As I Was Saying

A few months ago, I promised that I would write on an irregular basis. Ain’t that the truth?

My daughter Amanda wrote (at age 17) something about her photography a while ago while she was applying to colleges. I lost it somewhere in my editing room. Now my editing room, at best, is crowded. At worst, when I can’t find anything I need in there, I devote an enormous amount of time to cleaning it up. Hercules and the Augean Stables come to mind. In the process, this little gem came to light.

A little background first. If you are a parent, you will understand this. If you’re not, listen carefully. It may explain the mood swings of your friends who are parents.

When your child reaches 15 or so, certain transformations take place. Some say it’s hormonal, others know it’s the work of the devil. Your child suddenly perceives you as an imbecile. If you’re lucky, a lovable imbecile. You are also relegated to a position of irrelevance and a source of unbelievably stupid announcements and pronouncements.

But never fear, as they grow older, you will get smarter; they don’t understand how or why, and it just amazes and irritates them.

This thing Amanda wrote came as a complete surprise to me, as I’ve always made it a point to avoid “teaching” her anything about art or photography. I guess, in a perverse way, it’s helped her to make her own choices (which was my intent). Here’s the quote:

These photos are not cropped, retouched, or altered. None are artificially lit or set up. At this point, I am more concerned with observation than with creation. This series is an attempt to show how the act of looking can totally redefine objects and moments in everyday life.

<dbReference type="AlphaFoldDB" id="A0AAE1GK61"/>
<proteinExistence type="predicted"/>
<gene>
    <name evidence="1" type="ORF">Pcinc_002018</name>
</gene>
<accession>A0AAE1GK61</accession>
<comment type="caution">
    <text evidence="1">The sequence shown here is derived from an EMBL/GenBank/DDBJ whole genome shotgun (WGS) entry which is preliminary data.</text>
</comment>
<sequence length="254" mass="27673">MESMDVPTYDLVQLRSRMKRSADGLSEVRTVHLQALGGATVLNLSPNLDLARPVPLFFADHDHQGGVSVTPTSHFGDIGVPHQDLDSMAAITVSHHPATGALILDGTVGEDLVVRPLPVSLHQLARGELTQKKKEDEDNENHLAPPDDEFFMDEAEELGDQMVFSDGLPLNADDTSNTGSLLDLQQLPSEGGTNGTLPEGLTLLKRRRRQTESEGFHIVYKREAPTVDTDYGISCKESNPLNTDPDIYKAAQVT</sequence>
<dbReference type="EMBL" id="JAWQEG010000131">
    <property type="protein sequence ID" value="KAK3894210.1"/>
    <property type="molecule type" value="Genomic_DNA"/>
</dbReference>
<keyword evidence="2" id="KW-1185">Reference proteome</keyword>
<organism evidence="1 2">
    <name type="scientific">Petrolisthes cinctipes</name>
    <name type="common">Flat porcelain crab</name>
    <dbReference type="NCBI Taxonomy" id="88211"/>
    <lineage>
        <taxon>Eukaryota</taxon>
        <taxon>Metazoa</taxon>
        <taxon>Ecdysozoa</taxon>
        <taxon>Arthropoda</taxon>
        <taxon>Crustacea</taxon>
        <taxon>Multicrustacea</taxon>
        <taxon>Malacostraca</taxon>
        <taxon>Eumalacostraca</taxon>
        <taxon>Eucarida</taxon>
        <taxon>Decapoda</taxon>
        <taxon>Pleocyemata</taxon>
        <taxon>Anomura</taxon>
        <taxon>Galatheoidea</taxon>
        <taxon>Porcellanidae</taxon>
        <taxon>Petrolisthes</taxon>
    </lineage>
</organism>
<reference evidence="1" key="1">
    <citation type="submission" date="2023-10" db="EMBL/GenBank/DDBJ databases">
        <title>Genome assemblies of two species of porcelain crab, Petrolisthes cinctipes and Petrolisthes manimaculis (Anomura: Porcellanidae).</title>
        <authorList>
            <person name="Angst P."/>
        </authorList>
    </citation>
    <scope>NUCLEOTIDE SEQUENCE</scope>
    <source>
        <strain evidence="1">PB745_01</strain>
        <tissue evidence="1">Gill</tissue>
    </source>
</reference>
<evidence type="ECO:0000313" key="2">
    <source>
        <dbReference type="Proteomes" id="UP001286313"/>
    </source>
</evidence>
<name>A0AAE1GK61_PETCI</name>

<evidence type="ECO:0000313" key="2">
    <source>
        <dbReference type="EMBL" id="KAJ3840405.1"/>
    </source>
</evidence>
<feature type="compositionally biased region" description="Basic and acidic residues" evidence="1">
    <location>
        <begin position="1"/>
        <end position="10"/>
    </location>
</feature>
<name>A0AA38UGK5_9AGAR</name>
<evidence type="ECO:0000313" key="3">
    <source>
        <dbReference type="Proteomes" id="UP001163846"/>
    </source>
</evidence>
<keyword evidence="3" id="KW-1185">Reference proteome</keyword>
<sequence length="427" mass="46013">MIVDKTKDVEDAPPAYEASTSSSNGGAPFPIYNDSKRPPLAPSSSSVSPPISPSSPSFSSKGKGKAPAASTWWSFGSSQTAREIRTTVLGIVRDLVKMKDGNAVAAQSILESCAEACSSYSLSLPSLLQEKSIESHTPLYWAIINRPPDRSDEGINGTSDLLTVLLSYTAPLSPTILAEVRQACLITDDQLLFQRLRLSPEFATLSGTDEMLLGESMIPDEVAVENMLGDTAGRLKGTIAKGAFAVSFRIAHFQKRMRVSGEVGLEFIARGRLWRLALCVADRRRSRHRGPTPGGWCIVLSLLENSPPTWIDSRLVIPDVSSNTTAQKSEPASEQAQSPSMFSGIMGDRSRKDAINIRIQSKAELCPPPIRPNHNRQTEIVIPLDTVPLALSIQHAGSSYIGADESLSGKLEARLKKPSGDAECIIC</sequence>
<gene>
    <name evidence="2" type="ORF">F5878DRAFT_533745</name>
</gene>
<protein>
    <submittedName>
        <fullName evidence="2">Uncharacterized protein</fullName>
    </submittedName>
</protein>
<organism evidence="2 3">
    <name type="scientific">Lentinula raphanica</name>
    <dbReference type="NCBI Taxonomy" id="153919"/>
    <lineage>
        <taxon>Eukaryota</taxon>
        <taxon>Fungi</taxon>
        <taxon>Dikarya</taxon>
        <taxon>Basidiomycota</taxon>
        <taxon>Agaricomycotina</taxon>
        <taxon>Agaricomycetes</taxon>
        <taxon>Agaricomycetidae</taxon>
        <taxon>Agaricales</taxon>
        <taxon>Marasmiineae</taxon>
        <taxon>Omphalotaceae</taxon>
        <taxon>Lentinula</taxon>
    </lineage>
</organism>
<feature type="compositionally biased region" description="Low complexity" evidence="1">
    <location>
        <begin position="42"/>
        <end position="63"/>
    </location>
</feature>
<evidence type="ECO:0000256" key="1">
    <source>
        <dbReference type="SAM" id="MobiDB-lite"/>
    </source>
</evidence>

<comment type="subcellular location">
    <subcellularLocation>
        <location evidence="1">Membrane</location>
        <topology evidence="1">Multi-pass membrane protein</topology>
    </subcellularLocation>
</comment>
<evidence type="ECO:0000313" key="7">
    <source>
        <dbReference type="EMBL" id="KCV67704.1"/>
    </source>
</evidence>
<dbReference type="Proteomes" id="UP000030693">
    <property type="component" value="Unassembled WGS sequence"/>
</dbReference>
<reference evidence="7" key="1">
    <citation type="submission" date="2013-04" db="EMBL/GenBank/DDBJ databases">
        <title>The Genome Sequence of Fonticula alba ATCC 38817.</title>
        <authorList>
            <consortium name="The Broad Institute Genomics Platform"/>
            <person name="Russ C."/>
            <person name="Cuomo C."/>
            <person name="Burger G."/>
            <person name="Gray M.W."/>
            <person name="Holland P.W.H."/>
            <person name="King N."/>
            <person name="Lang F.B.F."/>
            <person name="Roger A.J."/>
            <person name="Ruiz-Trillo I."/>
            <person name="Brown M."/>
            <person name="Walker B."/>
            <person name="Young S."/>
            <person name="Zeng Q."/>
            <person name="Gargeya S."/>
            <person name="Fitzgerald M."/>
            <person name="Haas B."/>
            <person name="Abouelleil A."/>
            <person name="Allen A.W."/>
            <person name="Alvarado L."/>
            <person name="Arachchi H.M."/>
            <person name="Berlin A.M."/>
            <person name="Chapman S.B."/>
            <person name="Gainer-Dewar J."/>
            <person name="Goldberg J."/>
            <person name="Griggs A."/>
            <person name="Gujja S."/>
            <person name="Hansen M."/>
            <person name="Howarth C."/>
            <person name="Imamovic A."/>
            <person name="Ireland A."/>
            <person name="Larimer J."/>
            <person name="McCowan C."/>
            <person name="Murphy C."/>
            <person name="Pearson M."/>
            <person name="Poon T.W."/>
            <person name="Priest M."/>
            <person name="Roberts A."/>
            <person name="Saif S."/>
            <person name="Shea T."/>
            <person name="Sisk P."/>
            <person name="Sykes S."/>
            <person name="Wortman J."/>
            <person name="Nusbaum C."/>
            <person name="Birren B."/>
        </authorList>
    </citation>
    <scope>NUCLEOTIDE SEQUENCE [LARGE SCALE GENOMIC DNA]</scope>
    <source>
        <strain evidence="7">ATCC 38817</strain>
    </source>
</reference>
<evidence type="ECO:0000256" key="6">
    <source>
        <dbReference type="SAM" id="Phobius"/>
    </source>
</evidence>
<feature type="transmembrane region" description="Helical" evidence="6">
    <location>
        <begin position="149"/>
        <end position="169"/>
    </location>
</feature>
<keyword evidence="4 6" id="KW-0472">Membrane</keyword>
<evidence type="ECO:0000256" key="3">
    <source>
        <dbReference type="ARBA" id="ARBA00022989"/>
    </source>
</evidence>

It took me 80 years to get to this point and she nails it at 17, says it better than I ever did, and isn’t even interested in photography.

I said to her, “I’m amazed at this. I never told you this, and you never listen to anything I say anyway.”
She smiled that little smile that usually precedes her “one-line killers” and said, “I listen, Dad. I just discard most of it.”

She just turned 18 and an old friend of mine, Tanya Chuang, texted me and said “You’re about to have your daughter graduate from high school soon. Are you going to cry?” Now I don’t do email, and texting to me is a one-finger, long-term project, so understand that this was a commitment: I texted back “L.A. (my wife) asked me the same thing, and I honestly told her I didn’t think I would. She then gave me the graduation invitation and program to look at. I choked up and almost lost it right then and there. So fuck you all, I will probably be sobbing the whole week. You guys make it so hard to keep up any semblance of a tough façade.”

Part of the reason I’m writing about this is that 18 and graduation are pivotal points in Amanda’s life and mine. Our relationship has, over time, changed as all relationships do.

My wife has been the best mother Amanda could have wished for. Me, not so much. I’ve gotten better though. L.A. has reminded me that in the beginning I was too busy being an “artist” to spend enough time with Amanda. But the point of mentioning this is the old Harry Belafonte song, “Turn around and she’s four, turn around and she’s a young girl, walking out of the door.” It’s so damn true. She was just a child yesterday, and today she’s a beautiful young woman; smart and hard-working, sarcastic, funny and leaving.

I’d like to share some favorite images of Amanda over the years. I promise to write more often.